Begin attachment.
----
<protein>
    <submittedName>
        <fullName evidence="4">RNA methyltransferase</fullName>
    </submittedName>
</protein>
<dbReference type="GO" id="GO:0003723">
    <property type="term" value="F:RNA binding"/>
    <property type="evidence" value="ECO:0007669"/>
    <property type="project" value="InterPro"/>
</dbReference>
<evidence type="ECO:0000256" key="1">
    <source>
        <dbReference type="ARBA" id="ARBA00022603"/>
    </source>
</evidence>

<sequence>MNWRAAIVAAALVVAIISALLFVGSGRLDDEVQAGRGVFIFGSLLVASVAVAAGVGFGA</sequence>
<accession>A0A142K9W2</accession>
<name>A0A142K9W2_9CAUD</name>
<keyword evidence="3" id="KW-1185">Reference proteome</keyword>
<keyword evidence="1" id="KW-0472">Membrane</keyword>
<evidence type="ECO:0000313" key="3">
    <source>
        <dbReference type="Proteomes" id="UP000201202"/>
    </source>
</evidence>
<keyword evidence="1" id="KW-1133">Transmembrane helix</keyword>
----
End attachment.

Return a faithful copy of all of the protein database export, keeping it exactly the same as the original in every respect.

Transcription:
<protein>
    <submittedName>
        <fullName evidence="4">RNA methyltransferase</fullName>
    </submittedName>
</protein>
<dbReference type="GO" id="GO:0003723">
    <property type="term" value="F:RNA binding"/>
    <property type="evidence" value="ECO:0007669"/>
    <property type="project" value="InterPro"/>
</dbReference>
<evidence type="ECO:0000256" key="1">
    <source>
        <dbReference type="ARBA" id="ARBA00022603"/>
    </source>
</evidence>

<sequence>MNWRAAIVAAALVVAIISALLFVGSGRLDDEVQAGRGVFIFGSLLVASVAVAAGVGFGA</sequence>
<accession>A0A142K9W2</accession>
<name>A0A142K9W2_9CAUD</name>
<keyword evidence="3" id="KW-1185">Reference proteome</keyword>
<keyword evidence="1" id="KW-0472">Membrane</keyword>
<evidence type="ECO:0000313" key="3">
    <source>
        <dbReference type="Proteomes" id="UP000201202"/>
    </source>
</evidence>
<keyword evidence="1" id="KW-1133">Transmembrane helix</keyword>